FOMO is a no-no.
To be sure, fear of missing out is an unhelpful emotion for all investors, not just retirees. But it is especially so for them, since they are predisposed anyway to thinking that the world is passing them by. This belief manifests in the investment arena in the suspicion that most other investors are making a killing, which in turn leads to the sometimes irresistible temptation to follow those who are seemingly making the most money.
That belief is not just wrong, its associated temptation is downright dangerous. And in this column I show just how dangerous it is.
Consider first a recent study of social trading platforms conducted by six researchers at the University of Regensburg in Germany. The study focused on two websites — Wikifolio and Ayondo — that allow users to mimic the portfolios of any other users on their sites. Those websites also publish the investment performance of each user, so someone intent on following the winners can easily do so.
For Wikifolio the study analyzed the more than 3,900 investible portfolios from November 2013 to January 2016, and the nearly 2,200 portfolios at the Ayondo site from April 2009 to January 2016. The researchers measured how much money you have made on each site by always following the portfolio with the highest reported return, and the picture isn’t pretty. On Wikifolio, such an approach would have lost nearly 79%, and even more on Ayondo — a loss of 92%.
(These huge losses are reflected in the first and third columns in the accompanying chart — referred to as “return chaser” strategies since they called for switching into whatever strategy had the best trailing return.)
Why did return chasing produce such huge losses? In large part because a strategy of following the top performers inevitably meant following extremely risky strategies. Sooner or later, of course, those risky strategies crashed and burned.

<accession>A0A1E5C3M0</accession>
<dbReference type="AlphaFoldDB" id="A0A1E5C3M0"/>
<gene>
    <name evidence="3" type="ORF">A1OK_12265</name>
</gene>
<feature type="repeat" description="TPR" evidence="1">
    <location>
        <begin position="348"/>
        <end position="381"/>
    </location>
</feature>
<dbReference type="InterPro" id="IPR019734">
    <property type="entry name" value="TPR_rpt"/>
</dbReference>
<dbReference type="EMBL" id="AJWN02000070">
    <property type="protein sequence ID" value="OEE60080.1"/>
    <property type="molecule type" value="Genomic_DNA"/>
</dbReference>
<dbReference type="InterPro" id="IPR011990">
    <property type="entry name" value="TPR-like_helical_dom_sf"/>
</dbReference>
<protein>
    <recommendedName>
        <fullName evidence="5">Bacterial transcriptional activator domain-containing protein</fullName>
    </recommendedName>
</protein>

This is a subtle but crucial insight. The only way for advisers to have any chance of showing up at the top of the performance sweepstakes is by taking huge risks. In most cases these advisers will lose big and be at the bottom of the rankings; but occasionally one of them will strike it rich and show up at the top of the rankings. This means it’s very unlikely you will ever see at the top of the rankings an adviser who instead pursues a sound and reasonable “slow and steady wins the race” approach.
This insight is confirmed by another strategy the authors also analyzed: This alternate one automatically followed whatever portfolio was at the top for risk-adjusted performance (as measured by the Sharpe ratio). Adjusting performance for risk penalizes the riskiest strategies and benefits the slow-and-steady approaches. And, sure enough, this alternate approach didn’t perform nearly as bad as the first one. But it still produced large losses: minus 13% and minus 36%, respectively, for Wikifolio and Ayondo. (These losses are reflected in the second and fourth columns of the accompanying chart.)
Next, the researchers developed even more sophisticated strategies for determining which portfolio to follow, such as eliminating any strategy that employed margin. In no case did any of them add value after transaction costs were taken into account.
A similarly sobering story about the dangers of following the leader comes from my tracking of investment newsletters’ performance. Consider a hypothetical portfolio that every year followed the investment newsletter model portfolio with the best return in the previous calendar year. As you can see from the accompanying chart, this hypothetical portfolio has lost 94%.
So there’s no need to worry about missing out. Chances are that what you’re really missing is huge losses.
For more information, including descriptions of the Hulbert Sentiment Indices, go to The Hulbert Financial Digest or email firstname.lastname@example.org.